South Africa Trip, Day 11: Punda Maria Camp, KNP

Kimberly Writes: Today was the hottest day we've had so far, so things were relatively quiet. We drove a loop trail that took us far off the paved roads, and we didn't see any other travelers for several hours. This is one of the benefits of the Punda Maria Camp. It's toward the far north end of Kruger NP, is more remote than the other camps, and is a bit more rustic, so it's less traveled.

Here's a map showing the camps in Kruger National Park. You'll see Punda Maria towards the north end. The wildlife is a bit more scarce, but the trade off is less visitors to this part of Kruger, which offers more of a sense of solitude. 

In spite of the heat, we had a wonderful day, with some exciting discoveries, including our 16th lion of the trip, another nifty nightjar (admittedly, not quite as outrageously awesome as the Pennant-winged, which I'll share in a separate post!), and a gorgeous South Africa sunset.

Another of the more than a dozen starling species found in southern Africa:
the Wattled Starling. This is a male.

A starling to put all other starlings to shame, the Violet-backed Starling.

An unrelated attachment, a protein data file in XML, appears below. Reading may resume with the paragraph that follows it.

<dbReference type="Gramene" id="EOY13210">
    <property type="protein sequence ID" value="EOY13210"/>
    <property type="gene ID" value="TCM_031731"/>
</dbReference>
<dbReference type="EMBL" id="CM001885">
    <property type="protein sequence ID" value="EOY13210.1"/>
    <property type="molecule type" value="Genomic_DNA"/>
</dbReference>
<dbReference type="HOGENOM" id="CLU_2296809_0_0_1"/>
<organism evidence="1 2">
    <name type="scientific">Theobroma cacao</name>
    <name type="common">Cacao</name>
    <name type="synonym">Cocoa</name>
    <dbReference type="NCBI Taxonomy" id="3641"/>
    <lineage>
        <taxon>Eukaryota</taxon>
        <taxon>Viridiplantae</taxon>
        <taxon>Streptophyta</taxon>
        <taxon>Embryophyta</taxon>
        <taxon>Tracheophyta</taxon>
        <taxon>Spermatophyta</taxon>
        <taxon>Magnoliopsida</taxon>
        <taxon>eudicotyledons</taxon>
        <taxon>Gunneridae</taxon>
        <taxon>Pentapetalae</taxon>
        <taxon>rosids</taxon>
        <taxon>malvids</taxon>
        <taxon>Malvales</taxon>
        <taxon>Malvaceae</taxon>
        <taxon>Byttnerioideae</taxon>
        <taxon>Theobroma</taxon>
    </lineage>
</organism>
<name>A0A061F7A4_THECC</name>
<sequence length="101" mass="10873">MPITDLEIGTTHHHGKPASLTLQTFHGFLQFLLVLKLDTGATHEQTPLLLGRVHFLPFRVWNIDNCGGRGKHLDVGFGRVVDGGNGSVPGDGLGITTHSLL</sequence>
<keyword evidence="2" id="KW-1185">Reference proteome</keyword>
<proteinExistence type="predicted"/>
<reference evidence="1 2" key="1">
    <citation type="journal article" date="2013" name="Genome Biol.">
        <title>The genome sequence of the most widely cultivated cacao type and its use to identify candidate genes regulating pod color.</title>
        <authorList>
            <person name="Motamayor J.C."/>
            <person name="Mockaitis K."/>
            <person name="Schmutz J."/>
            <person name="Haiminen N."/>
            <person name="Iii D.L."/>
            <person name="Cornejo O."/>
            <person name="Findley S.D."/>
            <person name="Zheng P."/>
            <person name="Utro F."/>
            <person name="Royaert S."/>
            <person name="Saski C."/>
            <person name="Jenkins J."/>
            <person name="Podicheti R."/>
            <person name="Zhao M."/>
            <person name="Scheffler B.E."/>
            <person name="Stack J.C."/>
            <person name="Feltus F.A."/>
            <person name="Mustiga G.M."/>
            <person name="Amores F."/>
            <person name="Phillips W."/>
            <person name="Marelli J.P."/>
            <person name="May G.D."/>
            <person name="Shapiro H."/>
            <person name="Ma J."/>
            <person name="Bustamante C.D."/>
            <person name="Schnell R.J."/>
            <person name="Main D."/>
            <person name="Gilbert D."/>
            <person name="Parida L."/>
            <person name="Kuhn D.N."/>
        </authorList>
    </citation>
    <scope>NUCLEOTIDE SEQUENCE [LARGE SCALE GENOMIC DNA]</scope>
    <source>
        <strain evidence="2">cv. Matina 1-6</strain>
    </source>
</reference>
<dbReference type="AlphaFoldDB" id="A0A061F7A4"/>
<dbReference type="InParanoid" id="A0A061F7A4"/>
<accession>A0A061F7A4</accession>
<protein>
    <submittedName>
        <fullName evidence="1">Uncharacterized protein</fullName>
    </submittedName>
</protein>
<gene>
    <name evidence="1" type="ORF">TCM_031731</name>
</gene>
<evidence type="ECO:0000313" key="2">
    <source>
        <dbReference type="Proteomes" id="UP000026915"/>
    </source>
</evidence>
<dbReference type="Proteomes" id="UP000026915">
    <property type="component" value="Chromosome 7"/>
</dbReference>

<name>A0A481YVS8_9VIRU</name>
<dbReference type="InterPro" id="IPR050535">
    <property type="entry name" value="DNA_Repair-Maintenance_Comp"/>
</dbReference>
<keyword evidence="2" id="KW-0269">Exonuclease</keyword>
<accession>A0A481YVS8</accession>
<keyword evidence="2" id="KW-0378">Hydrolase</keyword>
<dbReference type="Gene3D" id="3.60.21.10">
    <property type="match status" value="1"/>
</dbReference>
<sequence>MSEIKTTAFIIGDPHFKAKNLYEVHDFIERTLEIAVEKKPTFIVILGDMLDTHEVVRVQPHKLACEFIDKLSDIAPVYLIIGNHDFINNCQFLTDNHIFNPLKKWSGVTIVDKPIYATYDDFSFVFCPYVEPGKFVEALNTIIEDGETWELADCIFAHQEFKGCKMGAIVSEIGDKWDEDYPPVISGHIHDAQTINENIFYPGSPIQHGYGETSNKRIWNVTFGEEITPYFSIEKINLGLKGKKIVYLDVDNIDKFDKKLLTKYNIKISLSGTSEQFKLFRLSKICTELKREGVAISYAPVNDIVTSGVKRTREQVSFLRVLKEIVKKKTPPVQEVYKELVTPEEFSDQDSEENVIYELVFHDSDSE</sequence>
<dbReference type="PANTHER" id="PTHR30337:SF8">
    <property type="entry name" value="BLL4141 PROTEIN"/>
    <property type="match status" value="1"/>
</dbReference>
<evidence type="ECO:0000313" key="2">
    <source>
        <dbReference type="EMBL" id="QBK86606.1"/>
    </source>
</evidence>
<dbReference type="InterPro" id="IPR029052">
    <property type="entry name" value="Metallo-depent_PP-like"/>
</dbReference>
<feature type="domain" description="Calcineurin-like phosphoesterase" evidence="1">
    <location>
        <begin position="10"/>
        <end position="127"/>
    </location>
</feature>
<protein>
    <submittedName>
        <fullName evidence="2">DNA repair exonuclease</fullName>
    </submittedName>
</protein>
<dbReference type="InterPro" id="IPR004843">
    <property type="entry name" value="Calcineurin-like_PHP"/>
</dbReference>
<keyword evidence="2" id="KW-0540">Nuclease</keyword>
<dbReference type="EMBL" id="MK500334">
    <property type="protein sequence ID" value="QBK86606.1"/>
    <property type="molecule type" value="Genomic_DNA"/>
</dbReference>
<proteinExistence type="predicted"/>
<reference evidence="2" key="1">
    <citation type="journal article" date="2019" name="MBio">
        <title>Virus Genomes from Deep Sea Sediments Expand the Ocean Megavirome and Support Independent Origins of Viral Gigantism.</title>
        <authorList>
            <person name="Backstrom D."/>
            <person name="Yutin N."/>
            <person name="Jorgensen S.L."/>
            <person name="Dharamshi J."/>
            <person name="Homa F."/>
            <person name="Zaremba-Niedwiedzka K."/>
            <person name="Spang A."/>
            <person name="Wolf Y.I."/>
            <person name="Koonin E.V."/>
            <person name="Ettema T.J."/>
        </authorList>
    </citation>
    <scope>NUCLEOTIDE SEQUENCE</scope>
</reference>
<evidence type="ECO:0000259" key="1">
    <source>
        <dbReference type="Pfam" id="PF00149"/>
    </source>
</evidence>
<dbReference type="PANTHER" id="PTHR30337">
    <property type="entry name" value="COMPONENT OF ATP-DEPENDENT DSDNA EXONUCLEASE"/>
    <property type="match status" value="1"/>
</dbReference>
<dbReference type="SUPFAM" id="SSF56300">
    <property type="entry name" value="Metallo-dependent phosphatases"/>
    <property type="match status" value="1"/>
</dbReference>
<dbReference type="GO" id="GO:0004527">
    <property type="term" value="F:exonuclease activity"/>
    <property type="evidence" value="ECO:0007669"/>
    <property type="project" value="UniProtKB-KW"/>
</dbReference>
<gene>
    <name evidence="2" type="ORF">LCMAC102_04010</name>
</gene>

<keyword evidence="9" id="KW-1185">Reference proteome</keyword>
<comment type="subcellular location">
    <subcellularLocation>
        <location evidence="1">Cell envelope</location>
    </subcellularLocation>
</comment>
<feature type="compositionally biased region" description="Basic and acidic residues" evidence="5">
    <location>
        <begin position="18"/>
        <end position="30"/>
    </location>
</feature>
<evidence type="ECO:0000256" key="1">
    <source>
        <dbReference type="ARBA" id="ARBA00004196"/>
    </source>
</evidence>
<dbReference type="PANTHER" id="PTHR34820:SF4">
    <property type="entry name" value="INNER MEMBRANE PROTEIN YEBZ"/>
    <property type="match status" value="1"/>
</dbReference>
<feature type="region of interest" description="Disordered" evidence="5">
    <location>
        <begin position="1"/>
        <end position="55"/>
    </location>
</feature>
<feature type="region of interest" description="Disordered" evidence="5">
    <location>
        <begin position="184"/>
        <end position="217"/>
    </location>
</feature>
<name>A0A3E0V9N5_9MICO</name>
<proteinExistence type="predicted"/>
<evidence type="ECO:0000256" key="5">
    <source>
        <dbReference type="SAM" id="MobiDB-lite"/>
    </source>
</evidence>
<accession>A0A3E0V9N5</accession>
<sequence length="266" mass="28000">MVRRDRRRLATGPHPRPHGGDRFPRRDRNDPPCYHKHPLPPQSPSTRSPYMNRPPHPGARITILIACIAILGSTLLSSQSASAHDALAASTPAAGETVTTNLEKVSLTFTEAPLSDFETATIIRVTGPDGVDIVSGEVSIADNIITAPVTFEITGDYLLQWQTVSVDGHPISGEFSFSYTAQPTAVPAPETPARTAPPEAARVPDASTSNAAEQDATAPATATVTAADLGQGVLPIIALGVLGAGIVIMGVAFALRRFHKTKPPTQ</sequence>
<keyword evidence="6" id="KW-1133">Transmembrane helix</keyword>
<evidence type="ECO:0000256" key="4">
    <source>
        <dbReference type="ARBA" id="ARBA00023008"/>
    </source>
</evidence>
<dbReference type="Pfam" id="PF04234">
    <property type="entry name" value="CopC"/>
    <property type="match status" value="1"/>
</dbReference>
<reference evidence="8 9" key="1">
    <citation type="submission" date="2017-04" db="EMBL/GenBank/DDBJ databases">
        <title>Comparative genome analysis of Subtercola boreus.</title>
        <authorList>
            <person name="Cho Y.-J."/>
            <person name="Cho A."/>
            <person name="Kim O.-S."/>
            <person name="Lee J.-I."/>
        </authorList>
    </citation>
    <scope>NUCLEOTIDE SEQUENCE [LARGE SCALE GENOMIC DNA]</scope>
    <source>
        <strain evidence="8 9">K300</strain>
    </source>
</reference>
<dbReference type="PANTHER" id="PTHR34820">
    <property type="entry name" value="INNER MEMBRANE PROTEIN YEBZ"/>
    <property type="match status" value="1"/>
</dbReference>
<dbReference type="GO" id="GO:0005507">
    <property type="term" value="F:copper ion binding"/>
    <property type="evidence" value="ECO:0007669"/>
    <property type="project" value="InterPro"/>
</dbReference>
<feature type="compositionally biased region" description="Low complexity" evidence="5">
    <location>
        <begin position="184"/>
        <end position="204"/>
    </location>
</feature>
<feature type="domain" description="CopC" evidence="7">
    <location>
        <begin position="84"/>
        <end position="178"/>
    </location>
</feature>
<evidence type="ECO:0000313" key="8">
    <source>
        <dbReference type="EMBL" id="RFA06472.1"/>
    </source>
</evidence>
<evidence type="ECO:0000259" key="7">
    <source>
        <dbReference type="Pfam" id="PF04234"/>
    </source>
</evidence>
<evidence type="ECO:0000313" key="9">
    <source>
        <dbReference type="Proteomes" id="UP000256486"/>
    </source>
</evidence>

Yep, folks. THIS is a starling, and a super dazzling one at that!

Another view showing the violet back of the aptly named Violet-backed Starling!

We found this Warthog with three adorable little piglets!
(Yep, even Warthog babies are cute!)

We visited an elephant museum at one of the camps earlier this week, and learned about a series of elephants known as "The Tuskers." These are the elephants with the largest known tusks in Kruger NP. 

We came upon this elephant today and I worked hard to get a photo showing both tusks. 

Of the hundreds of elephants we've seen on our trip, these tusks were, by far, the largest we'd seen. I want to stop back by that museum when we head back south to see if this might be one of "The Tuskers."


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